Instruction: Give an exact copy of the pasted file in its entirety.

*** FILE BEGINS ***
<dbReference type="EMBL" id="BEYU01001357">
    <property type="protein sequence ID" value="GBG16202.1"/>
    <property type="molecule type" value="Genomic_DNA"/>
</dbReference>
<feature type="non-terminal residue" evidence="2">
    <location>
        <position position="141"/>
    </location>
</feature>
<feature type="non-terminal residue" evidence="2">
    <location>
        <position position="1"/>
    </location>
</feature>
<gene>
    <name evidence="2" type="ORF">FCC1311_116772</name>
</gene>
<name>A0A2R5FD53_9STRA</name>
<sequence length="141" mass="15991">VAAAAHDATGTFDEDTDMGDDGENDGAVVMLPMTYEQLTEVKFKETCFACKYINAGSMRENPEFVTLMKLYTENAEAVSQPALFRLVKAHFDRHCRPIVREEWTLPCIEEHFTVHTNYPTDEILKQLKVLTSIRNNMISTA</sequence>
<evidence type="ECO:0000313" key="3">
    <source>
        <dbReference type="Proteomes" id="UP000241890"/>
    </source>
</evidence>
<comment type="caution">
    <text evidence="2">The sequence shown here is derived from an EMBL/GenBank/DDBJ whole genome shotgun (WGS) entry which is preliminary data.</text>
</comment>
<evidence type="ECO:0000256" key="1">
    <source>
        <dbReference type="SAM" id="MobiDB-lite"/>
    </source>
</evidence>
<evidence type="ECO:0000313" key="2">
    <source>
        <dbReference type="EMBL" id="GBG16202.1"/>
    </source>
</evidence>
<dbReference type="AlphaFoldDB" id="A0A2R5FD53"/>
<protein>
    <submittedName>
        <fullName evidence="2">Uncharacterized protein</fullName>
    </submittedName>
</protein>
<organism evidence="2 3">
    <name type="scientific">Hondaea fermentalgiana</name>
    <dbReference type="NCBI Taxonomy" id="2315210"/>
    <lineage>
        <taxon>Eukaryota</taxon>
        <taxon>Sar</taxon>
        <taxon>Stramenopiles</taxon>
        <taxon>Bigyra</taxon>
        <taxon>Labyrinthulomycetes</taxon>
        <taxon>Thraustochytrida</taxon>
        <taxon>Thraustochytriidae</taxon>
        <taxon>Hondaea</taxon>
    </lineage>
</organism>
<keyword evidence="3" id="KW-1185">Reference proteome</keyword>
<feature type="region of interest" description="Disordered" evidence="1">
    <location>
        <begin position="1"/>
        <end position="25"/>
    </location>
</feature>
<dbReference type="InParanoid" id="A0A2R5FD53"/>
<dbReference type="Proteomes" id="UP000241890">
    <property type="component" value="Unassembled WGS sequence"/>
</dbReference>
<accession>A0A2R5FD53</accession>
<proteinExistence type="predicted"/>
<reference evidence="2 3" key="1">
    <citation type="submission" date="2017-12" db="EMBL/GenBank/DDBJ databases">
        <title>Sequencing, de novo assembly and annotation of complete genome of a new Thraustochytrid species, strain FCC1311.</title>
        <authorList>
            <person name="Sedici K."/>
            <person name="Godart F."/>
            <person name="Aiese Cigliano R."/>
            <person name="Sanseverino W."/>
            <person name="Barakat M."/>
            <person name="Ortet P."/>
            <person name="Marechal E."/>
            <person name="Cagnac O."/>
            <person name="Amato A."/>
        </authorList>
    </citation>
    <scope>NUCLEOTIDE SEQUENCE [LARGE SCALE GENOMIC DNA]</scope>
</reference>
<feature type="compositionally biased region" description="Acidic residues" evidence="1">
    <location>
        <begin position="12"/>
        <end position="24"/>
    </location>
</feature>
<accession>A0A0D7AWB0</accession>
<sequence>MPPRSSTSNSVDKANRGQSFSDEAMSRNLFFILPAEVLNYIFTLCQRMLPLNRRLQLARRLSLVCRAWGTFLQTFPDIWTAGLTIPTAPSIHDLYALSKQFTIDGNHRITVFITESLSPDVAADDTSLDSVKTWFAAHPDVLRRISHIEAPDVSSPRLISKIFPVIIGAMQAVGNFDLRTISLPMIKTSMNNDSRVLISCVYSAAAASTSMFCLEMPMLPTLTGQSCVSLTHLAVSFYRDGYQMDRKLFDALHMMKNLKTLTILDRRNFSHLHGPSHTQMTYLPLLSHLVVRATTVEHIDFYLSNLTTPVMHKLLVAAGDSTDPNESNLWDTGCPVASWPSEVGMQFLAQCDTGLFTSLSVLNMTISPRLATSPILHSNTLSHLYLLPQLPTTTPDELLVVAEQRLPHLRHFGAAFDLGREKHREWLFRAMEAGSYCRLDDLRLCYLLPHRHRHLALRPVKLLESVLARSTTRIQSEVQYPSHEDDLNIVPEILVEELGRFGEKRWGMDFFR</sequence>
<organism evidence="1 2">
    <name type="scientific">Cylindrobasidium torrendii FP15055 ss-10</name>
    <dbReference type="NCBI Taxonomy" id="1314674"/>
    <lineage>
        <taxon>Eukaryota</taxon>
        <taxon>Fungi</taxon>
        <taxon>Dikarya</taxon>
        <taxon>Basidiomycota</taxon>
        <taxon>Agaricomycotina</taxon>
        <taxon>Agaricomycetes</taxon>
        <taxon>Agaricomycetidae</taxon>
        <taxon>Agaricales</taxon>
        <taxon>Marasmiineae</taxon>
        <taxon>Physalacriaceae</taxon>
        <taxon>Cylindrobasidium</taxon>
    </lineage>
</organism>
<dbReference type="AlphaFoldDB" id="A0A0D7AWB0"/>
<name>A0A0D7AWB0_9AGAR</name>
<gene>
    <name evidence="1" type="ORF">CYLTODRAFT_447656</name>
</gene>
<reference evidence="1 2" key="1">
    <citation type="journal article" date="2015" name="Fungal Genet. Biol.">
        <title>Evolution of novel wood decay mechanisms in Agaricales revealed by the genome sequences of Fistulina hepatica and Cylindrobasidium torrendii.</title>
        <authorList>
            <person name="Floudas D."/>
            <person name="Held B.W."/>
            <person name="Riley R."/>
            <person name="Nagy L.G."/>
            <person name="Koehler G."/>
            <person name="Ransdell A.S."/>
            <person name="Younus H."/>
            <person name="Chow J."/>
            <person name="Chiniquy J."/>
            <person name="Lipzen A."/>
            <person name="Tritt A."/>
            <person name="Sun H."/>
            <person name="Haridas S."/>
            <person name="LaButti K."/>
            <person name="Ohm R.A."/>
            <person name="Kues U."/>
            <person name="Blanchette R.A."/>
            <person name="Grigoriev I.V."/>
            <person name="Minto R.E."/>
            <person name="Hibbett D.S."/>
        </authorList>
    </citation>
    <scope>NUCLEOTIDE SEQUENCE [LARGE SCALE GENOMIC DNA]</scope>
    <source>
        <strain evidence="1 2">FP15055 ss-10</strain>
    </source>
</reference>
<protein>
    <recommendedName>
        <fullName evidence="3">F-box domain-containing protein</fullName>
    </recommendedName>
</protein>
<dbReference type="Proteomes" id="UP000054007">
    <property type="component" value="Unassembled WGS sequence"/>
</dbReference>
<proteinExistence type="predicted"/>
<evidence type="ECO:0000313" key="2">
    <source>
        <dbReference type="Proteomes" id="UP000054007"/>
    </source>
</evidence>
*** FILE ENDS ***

<dbReference type="EMBL" id="BEYU01001357">
    <property type="protein sequence ID" value="GBG16202.1"/>
    <property type="molecule type" value="Genomic_DNA"/>
</dbReference>
<feature type="non-terminal residue" evidence="2">
    <location>
        <position position="141"/>
    </location>
</feature>
<feature type="non-terminal residue" evidence="2">
    <location>
        <position position="1"/>
    </location>
</feature>
<gene>
    <name evidence="2" type="ORF">FCC1311_116772</name>
</gene>
<name>A0A2R5FD53_9STRA</name>
<sequence length="141" mass="15991">VAAAAHDATGTFDEDTDMGDDGENDGAVVMLPMTYEQLTEVKFKETCFACKYINAGSMRENPEFVTLMKLYTENAEAVSQPALFRLVKAHFDRHCRPIVREEWTLPCIEEHFTVHTNYPTDEILKQLKVLTSIRNNMISTA</sequence>
<evidence type="ECO:0000313" key="3">
    <source>
        <dbReference type="Proteomes" id="UP000241890"/>
    </source>
</evidence>
<comment type="caution">
    <text evidence="2">The sequence shown here is derived from an EMBL/GenBank/DDBJ whole genome shotgun (WGS) entry which is preliminary data.</text>
</comment>
<evidence type="ECO:0000256" key="1">
    <source>
        <dbReference type="SAM" id="MobiDB-lite"/>
    </source>
</evidence>
<evidence type="ECO:0000313" key="2">
    <source>
        <dbReference type="EMBL" id="GBG16202.1"/>
    </source>
</evidence>
<dbReference type="AlphaFoldDB" id="A0A2R5FD53"/>
<protein>
    <submittedName>
        <fullName evidence="2">Uncharacterized protein</fullName>
    </submittedName>
</protein>
<organism evidence="2 3">
    <name type="scientific">Hondaea fermentalgiana</name>
    <dbReference type="NCBI Taxonomy" id="2315210"/>
    <lineage>
        <taxon>Eukaryota</taxon>
        <taxon>Sar</taxon>
        <taxon>Stramenopiles</taxon>
        <taxon>Bigyra</taxon>
        <taxon>Labyrinthulomycetes</taxon>
        <taxon>Thraustochytrida</taxon>
        <taxon>Thraustochytriidae</taxon>
        <taxon>Hondaea</taxon>
    </lineage>
</organism>
<keyword evidence="3" id="KW-1185">Reference proteome</keyword>
<feature type="region of interest" description="Disordered" evidence="1">
    <location>
        <begin position="1"/>
        <end position="25"/>
    </location>
</feature>
<dbReference type="InParanoid" id="A0A2R5FD53"/>
<dbReference type="Proteomes" id="UP000241890">
    <property type="component" value="Unassembled WGS sequence"/>
</dbReference>
<accession>A0A2R5FD53</accession>
<proteinExistence type="predicted"/>
<reference evidence="2 3" key="1">
    <citation type="submission" date="2017-12" db="EMBL/GenBank/DDBJ databases">
        <title>Sequencing, de novo assembly and annotation of complete genome of a new Thraustochytrid species, strain FCC1311.</title>
        <authorList>
            <person name="Sedici K."/>
            <person name="Godart F."/>
            <person name="Aiese Cigliano R."/>
            <person name="Sanseverino W."/>
            <person name="Barakat M."/>
            <person name="Ortet P."/>
            <person name="Marechal E."/>
            <person name="Cagnac O."/>
            <person name="Amato A."/>
        </authorList>
    </citation>
    <scope>NUCLEOTIDE SEQUENCE [LARGE SCALE GENOMIC DNA]</scope>
</reference>
<feature type="compositionally biased region" description="Acidic residues" evidence="1">
    <location>
        <begin position="12"/>
        <end position="24"/>
    </location>
</feature>
<accession>A0A0D7AWB0</accession>
<sequence>MPPRSSTSNSVDKANRGQSFSDEAMSRNLFFILPAEVLNYIFTLCQRMLPLNRRLQLARRLSLVCRAWGTFLQTFPDIWTAGLTIPTAPSIHDLYALSKQFTIDGNHRITVFITESLSPDVAADDTSLDSVKTWFAAHPDVLRRISHIEAPDVSSPRLISKIFPVIIGAMQAVGNFDLRTISLPMIKTSMNNDSRVLISCVYSAAAASTSMFCLEMPMLPTLTGQSCVSLTHLAVSFYRDGYQMDRKLFDALHMMKNLKTLTILDRRNFSHLHGPSHTQMTYLPLLSHLVVRATTVEHIDFYLSNLTTPVMHKLLVAAGDSTDPNESNLWDTGCPVASWPSEVGMQFLAQCDTGLFTSLSVLNMTISPRLATSPILHSNTLSHLYLLPQLPTTTPDELLVVAEQRLPHLRHFGAAFDLGREKHREWLFRAMEAGSYCRLDDLRLCYLLPHRHRHLALRPVKLLESVLARSTTRIQSEVQYPSHEDDLNIVPEILVEELGRFGEKRWGMDFFR</sequence>
<organism evidence="1 2">
    <name type="scientific">Cylindrobasidium torrendii FP15055 ss-10</name>
    <dbReference type="NCBI Taxonomy" id="1314674"/>
    <lineage>
        <taxon>Eukaryota</taxon>
        <taxon>Fungi</taxon>
        <taxon>Dikarya</taxon>
        <taxon>Basidiomycota</taxon>
        <taxon>Agaricomycotina</taxon>
        <taxon>Agaricomycetes</taxon>
        <taxon>Agaricomycetidae</taxon>
        <taxon>Agaricales</taxon>
        <taxon>Marasmiineae</taxon>
        <taxon>Physalacriaceae</taxon>
        <taxon>Cylindrobasidium</taxon>
    </lineage>
</organism>
<dbReference type="AlphaFoldDB" id="A0A0D7AWB0"/>
<name>A0A0D7AWB0_9AGAR</name>
<gene>
    <name evidence="1" type="ORF">CYLTODRAFT_447656</name>
</gene>
<reference evidence="1 2" key="1">
    <citation type="journal article" date="2015" name="Fungal Genet. Biol.">
        <title>Evolution of novel wood decay mechanisms in Agaricales revealed by the genome sequences of Fistulina hepatica and Cylindrobasidium torrendii.</title>
        <authorList>
            <person name="Floudas D."/>
            <person name="Held B.W."/>
            <person name="Riley R."/>
            <person name="Nagy L.G."/>
            <person name="Koehler G."/>
            <person name="Ransdell A.S."/>
            <person name="Younus H."/>
            <person name="Chow J."/>
            <person name="Chiniquy J."/>
            <person name="Lipzen A."/>
            <person name="Tritt A."/>
            <person name="Sun H."/>
            <person name="Haridas S."/>
            <person name="LaButti K."/>
            <person name="Ohm R.A."/>
            <person name="Kues U."/>
            <person name="Blanchette R.A."/>
            <person name="Grigoriev I.V."/>
            <person name="Minto R.E."/>
            <person name="Hibbett D.S."/>
        </authorList>
    </citation>
    <scope>NUCLEOTIDE SEQUENCE [LARGE SCALE GENOMIC DNA]</scope>
    <source>
        <strain evidence="1 2">FP15055 ss-10</strain>
    </source>
</reference>
<protein>
    <recommendedName>
        <fullName evidence="3">F-box domain-containing protein</fullName>
    </recommendedName>
</protein>
<dbReference type="Proteomes" id="UP000054007">
    <property type="component" value="Unassembled WGS sequence"/>
</dbReference>
<proteinExistence type="predicted"/>
<evidence type="ECO:0000313" key="2">
    <source>
        <dbReference type="Proteomes" id="UP000054007"/>
    </source>
</evidence>